Several months ago we brought you a history of the Federal Reserve’s assets in charts — here we complete the story by presenting the evolution of its liabilities from 1915 to 2012.
As mentioned when we examined the assets side of the Fed’s balance sheet:
…the Fed has degenerated from a by and large passive institution (dealing only in high-quality self-liquidating commercial paper and gold) to an active pursuant of junk, an enabler of wars, a ‘benevolent’ combatant of the depressions of its own creation, a central planner of employment & prices and of course a forgiving friend to inconvenient market follies.
If you ever happen to acquire an inclination for being the subject of disrepute and ridicule I highly recommend endorsing the conceit alluded to in the title. Apparently this issue is ‘so obvious’ that even gold bugs and government officials can reach common ground via the contention that I’m deluded. My folly — if you will — is to maintain that dollar debasement can be bullish for the dollar vis-à-vis other currencies at present. Since this long-standing conviction of ours is once again being corroborated by price action in the currency markets I thought I’d attempt to convince you that I’m not completely crazy. Here I outline why dollar debasement is bullish for the dollar against other fiat currencies in this environment.
It may be just me, but it seems like the majority of market participants are terrible at dealing with one of the rudiments of life as a human being; time. It is almost as if the herding man lives in constant contempt for his former self and dogmatic surety about his current convictions (whether they relate to past, present or even the future). If this hunch happens to be true, then it doesn’t take much to see the folly – for surprise surprise; as time passes the much-loved present conviction joins the realm of past regrets. So to thwart the arrogance of the gold bubble-top callers and the long-for-the-sake-of-being-long speculators here I outline why you, they and — hell — I might just buy that forthcoming parabolic move in gold.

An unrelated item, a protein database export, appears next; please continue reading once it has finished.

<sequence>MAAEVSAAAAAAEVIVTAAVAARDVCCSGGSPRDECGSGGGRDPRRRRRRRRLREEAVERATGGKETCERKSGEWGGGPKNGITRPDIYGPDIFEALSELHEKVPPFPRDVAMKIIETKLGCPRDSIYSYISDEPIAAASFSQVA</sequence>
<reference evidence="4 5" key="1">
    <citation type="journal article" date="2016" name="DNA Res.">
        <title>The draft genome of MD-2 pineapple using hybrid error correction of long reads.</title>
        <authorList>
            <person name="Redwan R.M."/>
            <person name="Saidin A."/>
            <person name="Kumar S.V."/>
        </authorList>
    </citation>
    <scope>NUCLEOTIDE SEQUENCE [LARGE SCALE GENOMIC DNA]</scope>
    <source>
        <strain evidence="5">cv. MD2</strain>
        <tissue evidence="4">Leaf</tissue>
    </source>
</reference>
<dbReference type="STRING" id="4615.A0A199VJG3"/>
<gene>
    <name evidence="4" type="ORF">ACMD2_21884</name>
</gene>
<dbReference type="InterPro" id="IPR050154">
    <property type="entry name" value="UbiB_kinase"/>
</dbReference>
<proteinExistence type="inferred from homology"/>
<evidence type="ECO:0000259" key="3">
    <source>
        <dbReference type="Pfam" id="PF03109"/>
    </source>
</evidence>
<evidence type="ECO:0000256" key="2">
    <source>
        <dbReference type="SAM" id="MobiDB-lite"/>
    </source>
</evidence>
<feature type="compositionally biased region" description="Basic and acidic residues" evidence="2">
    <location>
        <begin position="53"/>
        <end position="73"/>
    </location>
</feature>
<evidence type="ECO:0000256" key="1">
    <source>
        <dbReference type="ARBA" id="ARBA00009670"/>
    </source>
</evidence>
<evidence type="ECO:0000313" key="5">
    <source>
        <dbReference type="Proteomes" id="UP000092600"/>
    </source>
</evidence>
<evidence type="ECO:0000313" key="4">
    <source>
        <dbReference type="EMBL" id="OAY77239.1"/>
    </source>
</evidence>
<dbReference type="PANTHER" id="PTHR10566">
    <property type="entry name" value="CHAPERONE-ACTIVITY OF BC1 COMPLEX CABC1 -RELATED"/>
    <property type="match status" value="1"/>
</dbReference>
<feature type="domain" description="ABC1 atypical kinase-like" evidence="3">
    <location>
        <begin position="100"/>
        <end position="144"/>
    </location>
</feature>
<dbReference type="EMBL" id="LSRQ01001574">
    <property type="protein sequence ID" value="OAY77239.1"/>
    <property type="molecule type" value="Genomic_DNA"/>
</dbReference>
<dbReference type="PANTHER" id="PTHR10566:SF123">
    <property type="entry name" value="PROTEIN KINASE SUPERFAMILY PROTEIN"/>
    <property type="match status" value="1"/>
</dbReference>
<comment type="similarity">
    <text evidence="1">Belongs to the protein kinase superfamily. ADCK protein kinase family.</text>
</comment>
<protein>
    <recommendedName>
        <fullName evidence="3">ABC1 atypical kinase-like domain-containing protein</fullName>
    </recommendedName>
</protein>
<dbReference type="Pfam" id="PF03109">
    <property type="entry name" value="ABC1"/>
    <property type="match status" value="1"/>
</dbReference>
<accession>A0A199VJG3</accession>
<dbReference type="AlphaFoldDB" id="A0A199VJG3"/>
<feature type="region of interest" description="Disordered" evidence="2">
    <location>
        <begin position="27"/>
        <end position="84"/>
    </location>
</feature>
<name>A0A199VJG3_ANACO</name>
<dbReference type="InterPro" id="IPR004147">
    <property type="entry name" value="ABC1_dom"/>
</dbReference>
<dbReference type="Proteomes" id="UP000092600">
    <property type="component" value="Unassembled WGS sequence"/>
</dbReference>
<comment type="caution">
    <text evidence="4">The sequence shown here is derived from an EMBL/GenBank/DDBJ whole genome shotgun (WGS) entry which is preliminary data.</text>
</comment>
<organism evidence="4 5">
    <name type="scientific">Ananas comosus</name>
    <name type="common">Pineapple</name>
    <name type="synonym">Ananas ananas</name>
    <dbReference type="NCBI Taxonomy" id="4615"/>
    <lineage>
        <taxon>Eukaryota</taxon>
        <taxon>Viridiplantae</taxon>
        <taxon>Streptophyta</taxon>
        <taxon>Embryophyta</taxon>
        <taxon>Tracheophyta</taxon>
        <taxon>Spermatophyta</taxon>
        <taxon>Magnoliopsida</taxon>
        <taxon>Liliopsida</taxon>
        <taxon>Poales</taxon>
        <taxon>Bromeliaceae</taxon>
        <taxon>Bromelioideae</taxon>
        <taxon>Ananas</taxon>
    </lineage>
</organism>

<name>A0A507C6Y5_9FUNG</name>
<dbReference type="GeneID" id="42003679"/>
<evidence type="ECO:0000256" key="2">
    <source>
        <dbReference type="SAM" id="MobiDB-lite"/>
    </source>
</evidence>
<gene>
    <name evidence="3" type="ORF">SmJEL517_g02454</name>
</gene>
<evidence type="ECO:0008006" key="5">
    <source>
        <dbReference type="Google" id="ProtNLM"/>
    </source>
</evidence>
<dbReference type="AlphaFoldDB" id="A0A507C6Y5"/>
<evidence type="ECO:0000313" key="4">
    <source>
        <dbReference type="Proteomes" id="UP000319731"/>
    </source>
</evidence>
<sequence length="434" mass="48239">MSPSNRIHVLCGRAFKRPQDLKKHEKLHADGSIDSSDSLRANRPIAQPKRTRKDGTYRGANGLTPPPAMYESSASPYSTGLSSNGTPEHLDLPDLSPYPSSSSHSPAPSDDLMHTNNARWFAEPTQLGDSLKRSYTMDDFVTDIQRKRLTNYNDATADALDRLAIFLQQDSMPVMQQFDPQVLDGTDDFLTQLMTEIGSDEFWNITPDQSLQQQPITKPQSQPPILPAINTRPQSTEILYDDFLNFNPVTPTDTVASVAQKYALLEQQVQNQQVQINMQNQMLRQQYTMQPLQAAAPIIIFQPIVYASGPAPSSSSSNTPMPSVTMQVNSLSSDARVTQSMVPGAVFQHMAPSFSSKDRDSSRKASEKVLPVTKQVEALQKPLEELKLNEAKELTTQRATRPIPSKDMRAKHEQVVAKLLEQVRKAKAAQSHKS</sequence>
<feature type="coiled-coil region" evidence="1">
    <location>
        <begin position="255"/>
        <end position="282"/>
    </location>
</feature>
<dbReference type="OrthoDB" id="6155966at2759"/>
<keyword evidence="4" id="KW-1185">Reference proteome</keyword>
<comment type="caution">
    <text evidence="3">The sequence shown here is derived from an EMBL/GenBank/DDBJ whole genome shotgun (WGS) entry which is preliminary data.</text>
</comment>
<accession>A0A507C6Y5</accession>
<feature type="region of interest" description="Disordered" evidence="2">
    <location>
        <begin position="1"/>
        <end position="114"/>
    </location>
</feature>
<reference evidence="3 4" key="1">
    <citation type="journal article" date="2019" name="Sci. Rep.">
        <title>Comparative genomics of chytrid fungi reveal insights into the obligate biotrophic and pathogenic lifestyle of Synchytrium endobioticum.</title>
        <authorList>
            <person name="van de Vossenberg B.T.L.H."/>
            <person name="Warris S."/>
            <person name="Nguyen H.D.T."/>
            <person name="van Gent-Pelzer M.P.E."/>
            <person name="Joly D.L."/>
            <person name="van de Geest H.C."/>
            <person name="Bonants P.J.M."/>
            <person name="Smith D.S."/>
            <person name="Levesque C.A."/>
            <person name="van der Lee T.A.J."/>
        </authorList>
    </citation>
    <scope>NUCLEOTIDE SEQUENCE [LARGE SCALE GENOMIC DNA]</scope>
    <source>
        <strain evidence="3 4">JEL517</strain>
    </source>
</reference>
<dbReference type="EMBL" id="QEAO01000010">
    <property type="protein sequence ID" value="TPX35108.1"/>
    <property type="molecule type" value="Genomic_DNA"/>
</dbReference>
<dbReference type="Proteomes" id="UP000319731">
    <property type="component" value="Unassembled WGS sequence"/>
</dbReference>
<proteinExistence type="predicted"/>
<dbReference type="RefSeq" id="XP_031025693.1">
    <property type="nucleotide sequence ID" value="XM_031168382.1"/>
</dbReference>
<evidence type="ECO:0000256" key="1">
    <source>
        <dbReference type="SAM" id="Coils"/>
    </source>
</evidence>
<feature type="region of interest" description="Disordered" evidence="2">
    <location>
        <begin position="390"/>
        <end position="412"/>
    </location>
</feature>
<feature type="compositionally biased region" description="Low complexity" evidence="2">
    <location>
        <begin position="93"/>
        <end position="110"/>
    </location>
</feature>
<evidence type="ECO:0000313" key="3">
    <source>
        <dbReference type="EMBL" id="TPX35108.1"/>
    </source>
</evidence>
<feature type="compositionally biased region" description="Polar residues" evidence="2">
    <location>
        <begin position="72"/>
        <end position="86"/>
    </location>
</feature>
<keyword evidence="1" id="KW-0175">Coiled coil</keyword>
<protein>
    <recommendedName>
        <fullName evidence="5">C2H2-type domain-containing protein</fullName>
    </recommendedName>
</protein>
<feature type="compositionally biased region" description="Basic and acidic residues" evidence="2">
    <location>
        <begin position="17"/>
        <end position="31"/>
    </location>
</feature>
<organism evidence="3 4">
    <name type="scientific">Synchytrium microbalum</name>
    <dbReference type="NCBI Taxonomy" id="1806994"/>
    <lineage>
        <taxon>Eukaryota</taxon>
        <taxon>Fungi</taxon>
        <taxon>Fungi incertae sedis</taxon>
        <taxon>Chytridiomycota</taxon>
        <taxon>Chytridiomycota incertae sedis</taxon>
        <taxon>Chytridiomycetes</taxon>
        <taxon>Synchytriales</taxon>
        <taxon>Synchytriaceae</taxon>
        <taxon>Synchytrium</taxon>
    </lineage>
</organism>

Russell Napier (renown financial historian and consultant for CLSA) has articulated some fantastic insights on the generational cycle, bear market bottoms and currencies in recent years. So for this reason we decided to compile a ‘Russell Napier’s Greatest Hits’ video for you to enjoy. See below for the video and summary.
In previous articles we have tried to throw some light upon the tendency of the crowd to deny the validity of gains and losses as they are distributed in the speculative markets. Indeed, in our most recent post (titled ‘Are Crowds Capable of Identifying Stupidity?‘) we suggested that individuals aiming for gain are often faced with a surprisingly harrowing choice; between assuming the role of the ‘lucky fool’ or the ‘perennially unlucky genius’. Here I’d like to expand upon this insight as it relates to secular trends in the monetary sphere. Namely, I outline an implication of the forthcoming generation’s (potential) knee-jerk distaste for leverage.